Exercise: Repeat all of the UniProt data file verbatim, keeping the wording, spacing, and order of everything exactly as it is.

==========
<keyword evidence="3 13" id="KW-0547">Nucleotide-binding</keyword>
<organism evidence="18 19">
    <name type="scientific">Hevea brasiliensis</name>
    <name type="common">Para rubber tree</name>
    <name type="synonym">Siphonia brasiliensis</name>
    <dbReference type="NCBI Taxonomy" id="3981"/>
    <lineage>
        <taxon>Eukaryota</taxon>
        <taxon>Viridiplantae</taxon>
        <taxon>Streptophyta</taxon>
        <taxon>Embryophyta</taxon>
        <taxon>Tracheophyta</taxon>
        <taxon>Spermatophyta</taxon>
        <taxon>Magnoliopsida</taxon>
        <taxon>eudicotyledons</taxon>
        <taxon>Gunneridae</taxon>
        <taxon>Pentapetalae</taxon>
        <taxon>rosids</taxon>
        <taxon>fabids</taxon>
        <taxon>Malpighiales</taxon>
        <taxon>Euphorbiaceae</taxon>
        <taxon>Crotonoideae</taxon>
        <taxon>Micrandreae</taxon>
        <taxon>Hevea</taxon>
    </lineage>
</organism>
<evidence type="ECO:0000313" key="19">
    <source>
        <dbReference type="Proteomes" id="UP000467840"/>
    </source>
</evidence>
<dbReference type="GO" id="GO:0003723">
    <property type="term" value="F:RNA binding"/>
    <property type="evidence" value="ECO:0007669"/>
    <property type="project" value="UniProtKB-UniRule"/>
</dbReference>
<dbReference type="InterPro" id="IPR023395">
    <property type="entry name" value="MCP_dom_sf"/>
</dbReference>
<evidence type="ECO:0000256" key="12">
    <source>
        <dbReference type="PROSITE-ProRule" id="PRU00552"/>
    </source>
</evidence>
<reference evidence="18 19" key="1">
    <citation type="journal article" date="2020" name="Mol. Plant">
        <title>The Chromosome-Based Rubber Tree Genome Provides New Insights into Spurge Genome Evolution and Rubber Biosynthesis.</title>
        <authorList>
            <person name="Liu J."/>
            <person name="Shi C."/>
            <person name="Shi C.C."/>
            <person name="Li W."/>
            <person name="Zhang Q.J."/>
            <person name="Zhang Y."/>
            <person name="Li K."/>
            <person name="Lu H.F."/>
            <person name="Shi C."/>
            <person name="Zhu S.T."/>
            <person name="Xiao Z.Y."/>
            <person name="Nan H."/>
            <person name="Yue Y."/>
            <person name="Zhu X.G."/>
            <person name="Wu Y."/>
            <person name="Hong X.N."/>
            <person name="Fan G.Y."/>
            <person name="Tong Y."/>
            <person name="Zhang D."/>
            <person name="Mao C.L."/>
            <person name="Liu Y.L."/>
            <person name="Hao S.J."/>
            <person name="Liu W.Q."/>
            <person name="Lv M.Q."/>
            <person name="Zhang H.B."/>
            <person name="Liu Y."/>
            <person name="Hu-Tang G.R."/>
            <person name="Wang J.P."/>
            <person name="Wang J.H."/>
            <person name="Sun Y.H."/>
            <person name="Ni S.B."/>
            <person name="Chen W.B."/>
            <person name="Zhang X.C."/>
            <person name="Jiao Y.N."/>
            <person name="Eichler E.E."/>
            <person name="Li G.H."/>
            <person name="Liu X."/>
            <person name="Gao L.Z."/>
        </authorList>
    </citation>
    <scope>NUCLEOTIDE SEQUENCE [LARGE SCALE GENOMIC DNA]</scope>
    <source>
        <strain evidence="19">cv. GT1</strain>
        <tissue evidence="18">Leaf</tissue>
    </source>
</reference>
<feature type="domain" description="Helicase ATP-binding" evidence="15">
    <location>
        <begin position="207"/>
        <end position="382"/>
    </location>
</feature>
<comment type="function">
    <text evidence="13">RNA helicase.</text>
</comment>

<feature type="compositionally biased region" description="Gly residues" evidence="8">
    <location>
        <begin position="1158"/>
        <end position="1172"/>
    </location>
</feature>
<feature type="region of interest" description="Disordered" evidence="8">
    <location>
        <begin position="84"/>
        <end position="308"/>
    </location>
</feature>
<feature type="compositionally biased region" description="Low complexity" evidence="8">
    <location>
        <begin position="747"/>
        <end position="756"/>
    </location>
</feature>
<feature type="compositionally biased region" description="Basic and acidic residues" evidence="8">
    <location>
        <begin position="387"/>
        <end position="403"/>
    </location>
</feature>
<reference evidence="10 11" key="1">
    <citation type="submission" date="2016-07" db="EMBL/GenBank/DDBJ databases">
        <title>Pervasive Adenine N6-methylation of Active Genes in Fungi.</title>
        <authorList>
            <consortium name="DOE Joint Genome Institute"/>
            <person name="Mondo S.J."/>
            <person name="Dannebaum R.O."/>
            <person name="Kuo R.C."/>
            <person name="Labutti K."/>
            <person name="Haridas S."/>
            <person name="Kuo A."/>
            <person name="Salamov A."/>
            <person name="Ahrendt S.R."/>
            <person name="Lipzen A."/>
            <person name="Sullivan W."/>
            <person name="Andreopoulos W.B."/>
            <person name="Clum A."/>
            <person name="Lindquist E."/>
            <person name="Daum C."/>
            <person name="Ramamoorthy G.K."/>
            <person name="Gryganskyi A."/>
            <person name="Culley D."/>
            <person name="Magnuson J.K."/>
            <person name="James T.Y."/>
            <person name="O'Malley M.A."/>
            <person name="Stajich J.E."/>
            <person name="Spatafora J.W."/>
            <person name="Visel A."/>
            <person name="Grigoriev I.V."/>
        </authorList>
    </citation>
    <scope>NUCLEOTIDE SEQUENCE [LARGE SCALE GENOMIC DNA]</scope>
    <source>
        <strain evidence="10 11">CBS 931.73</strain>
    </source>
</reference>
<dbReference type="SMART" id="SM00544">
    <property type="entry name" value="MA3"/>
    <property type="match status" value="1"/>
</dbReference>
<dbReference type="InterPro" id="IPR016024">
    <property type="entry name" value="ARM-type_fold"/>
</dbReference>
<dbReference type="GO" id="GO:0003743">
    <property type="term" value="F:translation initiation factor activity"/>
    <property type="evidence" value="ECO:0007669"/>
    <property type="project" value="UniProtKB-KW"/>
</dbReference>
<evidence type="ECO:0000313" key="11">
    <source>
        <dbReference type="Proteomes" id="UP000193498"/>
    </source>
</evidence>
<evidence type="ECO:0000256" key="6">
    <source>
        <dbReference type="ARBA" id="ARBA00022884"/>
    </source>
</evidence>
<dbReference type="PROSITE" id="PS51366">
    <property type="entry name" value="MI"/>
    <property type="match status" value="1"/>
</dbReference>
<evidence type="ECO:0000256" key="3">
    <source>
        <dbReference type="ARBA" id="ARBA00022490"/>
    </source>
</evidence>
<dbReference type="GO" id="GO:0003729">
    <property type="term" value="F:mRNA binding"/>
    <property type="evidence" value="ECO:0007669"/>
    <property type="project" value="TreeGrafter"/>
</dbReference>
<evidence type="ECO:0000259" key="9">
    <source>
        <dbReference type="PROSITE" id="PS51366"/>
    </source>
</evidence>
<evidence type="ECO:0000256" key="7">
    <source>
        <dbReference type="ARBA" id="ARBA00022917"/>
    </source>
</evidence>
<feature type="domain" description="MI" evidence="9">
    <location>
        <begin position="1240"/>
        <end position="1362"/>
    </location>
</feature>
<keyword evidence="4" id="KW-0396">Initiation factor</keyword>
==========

<keyword evidence="3 13" id="KW-0547">Nucleotide-binding</keyword>
<organism evidence="18 19">
    <name type="scientific">Hevea brasiliensis</name>
    <name type="common">Para rubber tree</name>
    <name type="synonym">Siphonia brasiliensis</name>
    <dbReference type="NCBI Taxonomy" id="3981"/>
    <lineage>
        <taxon>Eukaryota</taxon>
        <taxon>Viridiplantae</taxon>
        <taxon>Streptophyta</taxon>
        <taxon>Embryophyta</taxon>
        <taxon>Tracheophyta</taxon>
        <taxon>Spermatophyta</taxon>
        <taxon>Magnoliopsida</taxon>
        <taxon>eudicotyledons</taxon>
        <taxon>Gunneridae</taxon>
        <taxon>Pentapetalae</taxon>
        <taxon>rosids</taxon>
        <taxon>fabids</taxon>
        <taxon>Malpighiales</taxon>
        <taxon>Euphorbiaceae</taxon>
        <taxon>Crotonoideae</taxon>
        <taxon>Micrandreae</taxon>
        <taxon>Hevea</taxon>
    </lineage>
</organism>
<evidence type="ECO:0000313" key="19">
    <source>
        <dbReference type="Proteomes" id="UP000467840"/>
    </source>
</evidence>
<dbReference type="GO" id="GO:0003723">
    <property type="term" value="F:RNA binding"/>
    <property type="evidence" value="ECO:0007669"/>
    <property type="project" value="UniProtKB-UniRule"/>
</dbReference>
<dbReference type="InterPro" id="IPR023395">
    <property type="entry name" value="MCP_dom_sf"/>
</dbReference>
<evidence type="ECO:0000256" key="12">
    <source>
        <dbReference type="PROSITE-ProRule" id="PRU00552"/>
    </source>
</evidence>
<reference evidence="18 19" key="1">
    <citation type="journal article" date="2020" name="Mol. Plant">
        <title>The Chromosome-Based Rubber Tree Genome Provides New Insights into Spurge Genome Evolution and Rubber Biosynthesis.</title>
        <authorList>
            <person name="Liu J."/>
            <person name="Shi C."/>
            <person name="Shi C.C."/>
            <person name="Li W."/>
            <person name="Zhang Q.J."/>
            <person name="Zhang Y."/>
            <person name="Li K."/>
            <person name="Lu H.F."/>
            <person name="Shi C."/>
            <person name="Zhu S.T."/>
            <person name="Xiao Z.Y."/>
            <person name="Nan H."/>
            <person name="Yue Y."/>
            <person name="Zhu X.G."/>
            <person name="Wu Y."/>
            <person name="Hong X.N."/>
            <person name="Fan G.Y."/>
            <person name="Tong Y."/>
            <person name="Zhang D."/>
            <person name="Mao C.L."/>
            <person name="Liu Y.L."/>
            <person name="Hao S.J."/>
            <person name="Liu W.Q."/>
            <person name="Lv M.Q."/>
            <person name="Zhang H.B."/>
            <person name="Liu Y."/>
            <person name="Hu-Tang G.R."/>
            <person name="Wang J.P."/>
            <person name="Wang J.H."/>
            <person name="Sun Y.H."/>
            <person name="Ni S.B."/>
            <person name="Chen W.B."/>
            <person name="Zhang X.C."/>
            <person name="Jiao Y.N."/>
            <person name="Eichler E.E."/>
            <person name="Li G.H."/>
            <person name="Liu X."/>
            <person name="Gao L.Z."/>
        </authorList>
    </citation>
    <scope>NUCLEOTIDE SEQUENCE [LARGE SCALE GENOMIC DNA]</scope>
    <source>
        <strain evidence="19">cv. GT1</strain>
        <tissue evidence="18">Leaf</tissue>
    </source>
</reference>
<feature type="domain" description="Helicase ATP-binding" evidence="15">
    <location>
        <begin position="207"/>
        <end position="382"/>
    </location>
</feature>
<comment type="function">
    <text evidence="13">RNA helicase.</text>
</comment>

<feature type="compositionally biased region" description="Gly residues" evidence="8">
    <location>
        <begin position="1158"/>
        <end position="1172"/>
    </location>
</feature>
<feature type="region of interest" description="Disordered" evidence="8">
    <location>
        <begin position="84"/>
        <end position="308"/>
    </location>
</feature>
<feature type="compositionally biased region" description="Low complexity" evidence="8">
    <location>
        <begin position="747"/>
        <end position="756"/>
    </location>
</feature>
<feature type="compositionally biased region" description="Basic and acidic residues" evidence="8">
    <location>
        <begin position="387"/>
        <end position="403"/>
    </location>
</feature>
<reference evidence="10 11" key="1">
    <citation type="submission" date="2016-07" db="EMBL/GenBank/DDBJ databases">
        <title>Pervasive Adenine N6-methylation of Active Genes in Fungi.</title>
        <authorList>
            <consortium name="DOE Joint Genome Institute"/>
            <person name="Mondo S.J."/>
            <person name="Dannebaum R.O."/>
            <person name="Kuo R.C."/>
            <person name="Labutti K."/>
            <person name="Haridas S."/>
            <person name="Kuo A."/>
            <person name="Salamov A."/>
            <person name="Ahrendt S.R."/>
            <person name="Lipzen A."/>
            <person name="Sullivan W."/>
            <person name="Andreopoulos W.B."/>
            <person name="Clum A."/>
            <person name="Lindquist E."/>
            <person name="Daum C."/>
            <person name="Ramamoorthy G.K."/>
            <person name="Gryganskyi A."/>
            <person name="Culley D."/>
            <person name="Magnuson J.K."/>
            <person name="James T.Y."/>
            <person name="O'Malley M.A."/>
            <person name="Stajich J.E."/>
            <person name="Spatafora J.W."/>
            <person name="Visel A."/>
            <person name="Grigoriev I.V."/>
        </authorList>
    </citation>
    <scope>NUCLEOTIDE SEQUENCE [LARGE SCALE GENOMIC DNA]</scope>
    <source>
        <strain evidence="10 11">CBS 931.73</strain>
    </source>
</reference>
<dbReference type="SMART" id="SM00544">
    <property type="entry name" value="MA3"/>
    <property type="match status" value="1"/>
</dbReference>
<dbReference type="InterPro" id="IPR016024">
    <property type="entry name" value="ARM-type_fold"/>
</dbReference>
<dbReference type="GO" id="GO:0003743">
    <property type="term" value="F:translation initiation factor activity"/>
    <property type="evidence" value="ECO:0007669"/>
    <property type="project" value="UniProtKB-KW"/>
</dbReference>
<evidence type="ECO:0000313" key="11">
    <source>
        <dbReference type="Proteomes" id="UP000193498"/>
    </source>
</evidence>
<evidence type="ECO:0000256" key="6">
    <source>
        <dbReference type="ARBA" id="ARBA00022884"/>
    </source>
</evidence>
<dbReference type="PROSITE" id="PS51366">
    <property type="entry name" value="MI"/>
    <property type="match status" value="1"/>
</dbReference>
<evidence type="ECO:0000256" key="3">
    <source>
        <dbReference type="ARBA" id="ARBA00022490"/>
    </source>
</evidence>
<dbReference type="GO" id="GO:0003729">
    <property type="term" value="F:mRNA binding"/>
    <property type="evidence" value="ECO:0007669"/>
    <property type="project" value="TreeGrafter"/>
</dbReference>
<evidence type="ECO:0000259" key="9">
    <source>
        <dbReference type="PROSITE" id="PS51366"/>
    </source>
</evidence>
<evidence type="ECO:0000256" key="7">
    <source>
        <dbReference type="ARBA" id="ARBA00022917"/>
    </source>
</evidence>
<feature type="domain" description="MI" evidence="9">
    <location>
        <begin position="1240"/>
        <end position="1362"/>
    </location>
</feature>
<keyword evidence="4" id="KW-0396">Initiation factor</keyword>